Scene from the novel
The Oystercatcher of Southwark
by Erica Colahan-Ruggieri, Copyright 2022
Mary woke with a start, sensing something was wrong. Adrenaline shot through her system, and she sat bolt upright, nudging the children. “Wake up!” She hissed at her eldest daughter. “Mollie, get the baby. Sarah, wake up!”
The train had stopped.
Mary saw Angus through the dim light of dawn, across the boxcar—wide-eyed—a finger to his lips. Stay quiet, his eyes implored. Danger. She felt it in her bones—a sense of fight or flight. Mendel whimpered. She snatched him from Mollie, placing her finger in his mouth to suck.
They heard the voices of two men outside the car. The strangers laughed as they went behind the caboose to relieve themselves in the woods beside the tracks. One of the men said, “Yeah, we’ll take a look in there after I have a piss.” Mary looked at Angus in supplication, raising her eyebrows. What should we do?
Angus nodded to the side door, urging them to exit. He slid the door open enough to let them pass. Hopping out, he reached for the children. He placed them on the ground, handing baby Mendel to Mollie. Then he settled his hands on Mary’s hips and whisked her out of the boxcar.
The little group ran into the thick copse of trees in the opposite direction of the men. Once they were well away, Angus turned to Mary and chortled. His sour breath made a cloud of mist before his face.
Her circumstances were so outlandish that laughter escaped through her clenched teeth. Clasping her hand over her mouth in surprise, Mary giggled in earnest, and Angus looked at her and laughed too. The two adults doubled over with mirth, hands on their knees as if it were contagious. Mary felt she would succumb to hysteria if she didn’t catch herself.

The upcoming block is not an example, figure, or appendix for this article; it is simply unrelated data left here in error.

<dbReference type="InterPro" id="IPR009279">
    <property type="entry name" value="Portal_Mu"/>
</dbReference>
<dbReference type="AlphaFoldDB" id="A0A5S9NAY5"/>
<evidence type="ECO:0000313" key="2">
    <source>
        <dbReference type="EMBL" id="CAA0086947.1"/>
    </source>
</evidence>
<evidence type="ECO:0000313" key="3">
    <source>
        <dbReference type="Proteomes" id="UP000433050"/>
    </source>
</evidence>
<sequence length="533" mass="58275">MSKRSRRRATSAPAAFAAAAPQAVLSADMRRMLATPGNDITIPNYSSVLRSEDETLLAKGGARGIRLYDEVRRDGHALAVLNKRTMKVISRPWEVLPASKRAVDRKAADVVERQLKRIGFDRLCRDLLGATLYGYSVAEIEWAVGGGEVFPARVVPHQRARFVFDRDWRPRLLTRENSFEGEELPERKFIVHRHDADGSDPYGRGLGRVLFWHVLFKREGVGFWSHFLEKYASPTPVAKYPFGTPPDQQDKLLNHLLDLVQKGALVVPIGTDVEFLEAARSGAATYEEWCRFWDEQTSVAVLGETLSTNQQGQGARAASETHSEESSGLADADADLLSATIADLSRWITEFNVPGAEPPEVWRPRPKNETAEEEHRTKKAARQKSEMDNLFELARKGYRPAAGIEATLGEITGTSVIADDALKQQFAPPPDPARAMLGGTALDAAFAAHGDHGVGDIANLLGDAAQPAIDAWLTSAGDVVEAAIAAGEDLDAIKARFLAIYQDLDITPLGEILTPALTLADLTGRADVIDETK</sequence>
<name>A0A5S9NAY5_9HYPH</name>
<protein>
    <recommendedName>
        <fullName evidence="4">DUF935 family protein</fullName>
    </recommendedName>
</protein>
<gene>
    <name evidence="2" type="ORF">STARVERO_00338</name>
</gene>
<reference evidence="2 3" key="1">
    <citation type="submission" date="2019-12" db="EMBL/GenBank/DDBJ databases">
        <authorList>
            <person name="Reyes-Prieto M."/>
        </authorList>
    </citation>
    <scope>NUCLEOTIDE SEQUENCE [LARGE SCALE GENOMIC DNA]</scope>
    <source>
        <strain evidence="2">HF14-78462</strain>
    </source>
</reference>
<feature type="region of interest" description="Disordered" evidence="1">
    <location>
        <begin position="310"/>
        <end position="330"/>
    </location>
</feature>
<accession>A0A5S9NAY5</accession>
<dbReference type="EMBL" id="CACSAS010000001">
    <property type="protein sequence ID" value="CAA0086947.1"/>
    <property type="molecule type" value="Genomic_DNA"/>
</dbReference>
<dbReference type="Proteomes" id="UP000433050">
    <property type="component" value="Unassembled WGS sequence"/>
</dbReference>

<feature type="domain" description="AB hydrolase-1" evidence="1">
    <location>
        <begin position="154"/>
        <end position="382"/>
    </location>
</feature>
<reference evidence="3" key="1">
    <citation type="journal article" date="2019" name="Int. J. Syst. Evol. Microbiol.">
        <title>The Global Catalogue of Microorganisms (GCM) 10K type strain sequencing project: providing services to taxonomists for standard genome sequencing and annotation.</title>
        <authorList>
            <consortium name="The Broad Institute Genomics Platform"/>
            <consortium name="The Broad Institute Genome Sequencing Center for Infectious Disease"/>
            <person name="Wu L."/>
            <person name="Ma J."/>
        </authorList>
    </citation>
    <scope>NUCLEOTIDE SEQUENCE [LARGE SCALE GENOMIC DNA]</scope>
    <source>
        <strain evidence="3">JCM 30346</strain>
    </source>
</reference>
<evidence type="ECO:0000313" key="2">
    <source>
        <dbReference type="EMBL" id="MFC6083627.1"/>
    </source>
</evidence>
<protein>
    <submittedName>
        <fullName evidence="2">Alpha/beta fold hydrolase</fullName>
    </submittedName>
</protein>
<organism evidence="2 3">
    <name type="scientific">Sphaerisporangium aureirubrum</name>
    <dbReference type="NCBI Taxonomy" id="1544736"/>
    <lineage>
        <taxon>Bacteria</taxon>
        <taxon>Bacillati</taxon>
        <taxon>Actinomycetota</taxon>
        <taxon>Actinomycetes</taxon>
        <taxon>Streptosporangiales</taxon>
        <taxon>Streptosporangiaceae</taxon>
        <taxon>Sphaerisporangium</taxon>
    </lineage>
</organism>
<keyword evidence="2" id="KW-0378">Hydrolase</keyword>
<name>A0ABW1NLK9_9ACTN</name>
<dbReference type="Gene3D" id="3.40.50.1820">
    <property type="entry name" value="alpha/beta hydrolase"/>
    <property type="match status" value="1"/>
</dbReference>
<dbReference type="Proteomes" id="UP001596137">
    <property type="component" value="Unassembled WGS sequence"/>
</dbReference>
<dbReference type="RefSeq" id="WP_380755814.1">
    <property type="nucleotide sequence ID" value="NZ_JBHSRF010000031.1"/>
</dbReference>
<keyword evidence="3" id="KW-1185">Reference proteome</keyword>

Mollie stared at her mother as if she thought she must grow up immediately to take control of the situation. Clearly, her mother was mad as a hatter. Mary shook off the last giggles, sat in the leaves, grabbed Mendel, and held him close to her chest. The baby needed nursing and nosed around her shirt like a truffle pig on the scent of its treat. Angus looked away and coughed.
“And this is where’s I leave ya, Ma’am. I’m away, headin’ west’er here, as I done told ya.” He tipped his hat to her in deference.
Mary panicked, looking around at the woods. “But, where are we?” she sputtered.
“Oh, I’d guess we’re somewheres a bit north o’ Trenton.” Her guide extracted a dented compass out of his jacket pocket. “If ya follow the tracks long ‘nuff, you’ll find yer way to the bridge over the big river and inta P-A. Juss keep goin’ south, an you’ll git to Phila soon ‘nuff. ‘Bout 33 mile,” he guessed.
“Well, good luck to ya, Ma’am.” He gave a little bow in her direction. “Little ladies, gidday.” Angus gave the girls a little wave.
Mendel rooted in earnest now, tugging at Mary’s blouse. She tucked him into nursing while she watched Angus whistling through the woods. The girls watched until he was gone. Then they joined their mother, sitting cross-legged in the grass, dark curls wild about her head, and their brother nursing in her arms.
What now? Their little faces seemed to ask.
Mary patted the ground beside her with her free hand. “Come rest with me awhile, my little doves.” She gave them a tentative smile. The girls complied, snuggling on each side of Mary. The quiet soothed them. Soon, Mendel fell asleep. Mary put him on her shoulder, eliciting a contented burp. Leaning against the nearby tree, she relaxed into a momentary calm.
“Did I ever tell you how oysters changed my life?” Mary gave her daughters a lopsided smile.
“Oysters?” Mollie looked confused. “What do you mean, Muter?”
“No matter, darling, no matter. That’s a story for another day.”